House Republicans on Thursday advanced legislation to overturn President Joe Biden’s new student loan repayment program that lowers monthly payments and caps interest.
The House education committee voted 23-19, along party lines, to approve a resolution, H.J. Res. 88, that would block the new income-driven repayment plan — dubbed the SAVE plan — that was finalized by the Education Department earlier this year.
Biden officials are promoting the program as a crucial tool to help millions of Americans manage their federal student loan payments, which are set to resume in October for the first time in more than three years.
More than 4 million borrowers are enrolled in the program, according to the Education Department, and the Biden administration has launched a public outreach campaign to get more Americans to sign up.
But Republicans have blasted the new repayment plan as a backdoor loan forgiveness program that provides wasteful subsidies to millions of borrowers at taxpayers' expense.
The Biden administration estimated that its new plan would cost $156 billion over the next decade. The Congressional Budget Office previously pegged the figure at $230 billion, and outside analysts, such as Penn Wharton Budget Model, have said it could be as high as $475 billion.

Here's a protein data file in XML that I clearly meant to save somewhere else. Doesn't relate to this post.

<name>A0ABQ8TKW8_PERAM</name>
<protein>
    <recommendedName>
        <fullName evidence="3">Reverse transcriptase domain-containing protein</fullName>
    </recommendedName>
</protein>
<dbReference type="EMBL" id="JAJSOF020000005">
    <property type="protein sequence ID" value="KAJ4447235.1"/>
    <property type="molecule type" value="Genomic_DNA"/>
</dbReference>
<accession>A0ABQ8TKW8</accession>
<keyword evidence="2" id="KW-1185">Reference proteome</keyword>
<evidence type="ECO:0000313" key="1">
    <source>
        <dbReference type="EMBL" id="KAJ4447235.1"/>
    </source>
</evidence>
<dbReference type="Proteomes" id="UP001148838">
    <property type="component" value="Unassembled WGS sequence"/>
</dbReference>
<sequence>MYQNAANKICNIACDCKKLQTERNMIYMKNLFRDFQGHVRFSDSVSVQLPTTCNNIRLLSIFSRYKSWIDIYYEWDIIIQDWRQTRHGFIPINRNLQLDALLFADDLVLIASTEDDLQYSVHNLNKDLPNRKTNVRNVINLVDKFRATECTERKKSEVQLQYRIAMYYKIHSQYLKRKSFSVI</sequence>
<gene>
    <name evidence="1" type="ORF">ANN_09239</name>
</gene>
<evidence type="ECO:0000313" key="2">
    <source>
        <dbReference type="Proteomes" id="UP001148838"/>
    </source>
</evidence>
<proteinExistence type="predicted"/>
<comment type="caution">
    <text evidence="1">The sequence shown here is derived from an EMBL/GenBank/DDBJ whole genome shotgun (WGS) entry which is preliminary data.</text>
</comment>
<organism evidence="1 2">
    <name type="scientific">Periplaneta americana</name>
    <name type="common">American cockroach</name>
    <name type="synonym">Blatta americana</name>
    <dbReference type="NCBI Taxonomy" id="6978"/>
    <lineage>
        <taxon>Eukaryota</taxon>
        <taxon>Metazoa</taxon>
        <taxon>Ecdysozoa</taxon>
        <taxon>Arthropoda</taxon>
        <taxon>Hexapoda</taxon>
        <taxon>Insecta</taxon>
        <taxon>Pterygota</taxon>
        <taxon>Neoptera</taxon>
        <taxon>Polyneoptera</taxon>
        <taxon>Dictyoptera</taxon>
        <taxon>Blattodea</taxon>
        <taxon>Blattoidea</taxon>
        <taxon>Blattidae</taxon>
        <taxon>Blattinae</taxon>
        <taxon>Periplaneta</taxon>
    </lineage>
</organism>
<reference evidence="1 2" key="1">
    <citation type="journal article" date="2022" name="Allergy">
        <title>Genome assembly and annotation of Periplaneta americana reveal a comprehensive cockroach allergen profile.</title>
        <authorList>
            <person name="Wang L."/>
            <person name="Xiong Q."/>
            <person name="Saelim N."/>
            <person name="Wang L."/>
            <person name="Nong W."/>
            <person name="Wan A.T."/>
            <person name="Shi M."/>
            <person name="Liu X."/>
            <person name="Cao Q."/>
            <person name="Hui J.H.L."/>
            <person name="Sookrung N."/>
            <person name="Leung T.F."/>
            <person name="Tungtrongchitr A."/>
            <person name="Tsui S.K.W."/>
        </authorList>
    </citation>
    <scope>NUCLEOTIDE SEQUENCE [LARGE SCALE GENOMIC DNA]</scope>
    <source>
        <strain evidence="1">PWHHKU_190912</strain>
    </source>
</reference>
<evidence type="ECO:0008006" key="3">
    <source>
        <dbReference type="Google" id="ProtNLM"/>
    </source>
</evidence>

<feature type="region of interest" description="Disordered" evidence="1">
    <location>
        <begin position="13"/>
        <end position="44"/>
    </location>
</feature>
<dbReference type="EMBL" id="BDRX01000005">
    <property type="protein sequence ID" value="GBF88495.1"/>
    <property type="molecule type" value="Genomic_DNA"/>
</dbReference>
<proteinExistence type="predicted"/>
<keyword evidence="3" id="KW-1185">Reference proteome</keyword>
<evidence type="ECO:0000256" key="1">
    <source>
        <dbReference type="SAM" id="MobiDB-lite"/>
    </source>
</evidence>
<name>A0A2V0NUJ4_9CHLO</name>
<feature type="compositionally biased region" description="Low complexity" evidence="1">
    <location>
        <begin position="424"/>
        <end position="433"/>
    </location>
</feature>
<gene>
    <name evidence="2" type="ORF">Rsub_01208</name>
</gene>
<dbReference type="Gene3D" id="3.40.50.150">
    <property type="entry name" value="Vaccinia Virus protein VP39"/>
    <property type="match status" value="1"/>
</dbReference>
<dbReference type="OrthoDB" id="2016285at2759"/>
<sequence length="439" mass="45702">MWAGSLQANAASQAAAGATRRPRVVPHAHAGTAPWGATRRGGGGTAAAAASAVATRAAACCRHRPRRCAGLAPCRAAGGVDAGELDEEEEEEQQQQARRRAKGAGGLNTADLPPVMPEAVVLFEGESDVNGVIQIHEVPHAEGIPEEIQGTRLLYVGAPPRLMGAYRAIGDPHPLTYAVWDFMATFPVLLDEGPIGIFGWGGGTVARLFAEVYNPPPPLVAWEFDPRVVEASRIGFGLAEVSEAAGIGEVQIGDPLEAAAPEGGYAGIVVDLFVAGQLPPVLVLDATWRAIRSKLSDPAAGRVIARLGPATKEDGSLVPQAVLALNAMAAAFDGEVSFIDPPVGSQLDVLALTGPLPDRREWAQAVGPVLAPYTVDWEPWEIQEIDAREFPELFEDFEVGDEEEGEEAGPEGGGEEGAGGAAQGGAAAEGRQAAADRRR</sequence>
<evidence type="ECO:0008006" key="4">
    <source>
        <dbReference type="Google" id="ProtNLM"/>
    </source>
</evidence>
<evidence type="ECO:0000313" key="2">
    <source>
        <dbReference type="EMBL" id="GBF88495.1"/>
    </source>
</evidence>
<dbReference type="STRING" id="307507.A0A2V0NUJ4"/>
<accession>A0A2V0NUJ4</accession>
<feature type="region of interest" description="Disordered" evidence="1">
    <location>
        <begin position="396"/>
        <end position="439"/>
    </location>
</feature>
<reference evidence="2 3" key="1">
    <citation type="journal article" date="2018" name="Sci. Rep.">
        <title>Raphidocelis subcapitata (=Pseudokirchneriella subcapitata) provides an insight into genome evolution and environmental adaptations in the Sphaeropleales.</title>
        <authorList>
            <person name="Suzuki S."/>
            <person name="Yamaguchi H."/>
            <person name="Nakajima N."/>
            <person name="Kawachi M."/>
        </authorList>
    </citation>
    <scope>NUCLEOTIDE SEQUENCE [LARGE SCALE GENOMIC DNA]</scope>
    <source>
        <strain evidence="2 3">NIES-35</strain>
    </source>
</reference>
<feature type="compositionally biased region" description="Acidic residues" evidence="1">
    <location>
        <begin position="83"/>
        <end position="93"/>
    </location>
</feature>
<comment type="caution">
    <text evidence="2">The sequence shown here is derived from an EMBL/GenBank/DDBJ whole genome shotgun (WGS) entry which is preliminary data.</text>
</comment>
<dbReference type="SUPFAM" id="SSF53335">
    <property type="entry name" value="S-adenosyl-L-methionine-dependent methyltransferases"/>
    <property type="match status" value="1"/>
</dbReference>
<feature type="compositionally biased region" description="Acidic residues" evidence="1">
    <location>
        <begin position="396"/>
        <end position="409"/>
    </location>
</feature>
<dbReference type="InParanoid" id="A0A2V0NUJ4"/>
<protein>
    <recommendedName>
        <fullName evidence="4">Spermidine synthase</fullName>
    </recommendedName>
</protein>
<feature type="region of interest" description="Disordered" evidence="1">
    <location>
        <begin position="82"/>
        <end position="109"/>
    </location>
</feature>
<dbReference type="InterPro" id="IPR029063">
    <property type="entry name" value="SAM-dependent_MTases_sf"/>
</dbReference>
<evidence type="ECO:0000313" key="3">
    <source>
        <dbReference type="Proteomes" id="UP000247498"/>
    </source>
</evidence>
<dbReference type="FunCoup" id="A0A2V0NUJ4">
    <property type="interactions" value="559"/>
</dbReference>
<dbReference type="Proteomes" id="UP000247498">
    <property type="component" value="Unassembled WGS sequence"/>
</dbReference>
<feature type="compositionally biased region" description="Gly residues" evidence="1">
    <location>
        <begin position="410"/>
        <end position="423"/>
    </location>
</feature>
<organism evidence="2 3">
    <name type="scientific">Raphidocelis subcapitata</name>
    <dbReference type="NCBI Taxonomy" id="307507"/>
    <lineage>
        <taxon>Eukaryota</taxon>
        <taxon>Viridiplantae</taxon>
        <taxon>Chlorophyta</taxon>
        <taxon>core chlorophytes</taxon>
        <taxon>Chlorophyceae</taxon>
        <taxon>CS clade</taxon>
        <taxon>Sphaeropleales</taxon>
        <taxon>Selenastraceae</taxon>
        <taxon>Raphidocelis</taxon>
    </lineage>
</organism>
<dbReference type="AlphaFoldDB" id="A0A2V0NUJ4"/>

GOP lawmakers are seeking to nullify the repayment plan under the Congressional Review Act, a tool that allows lawmakers to swiftly overturn recently enacted executive branch policies. It will allow Republicans to force a vote on the measure in the Democratic-controlled Senate.
A similar GOP-led effort to repeal Biden’s student debt relief program earlier this year, before the Supreme Court struck it down, passed Congress with a handful of Democratic votes, though Biden swiftly vetoed the measure.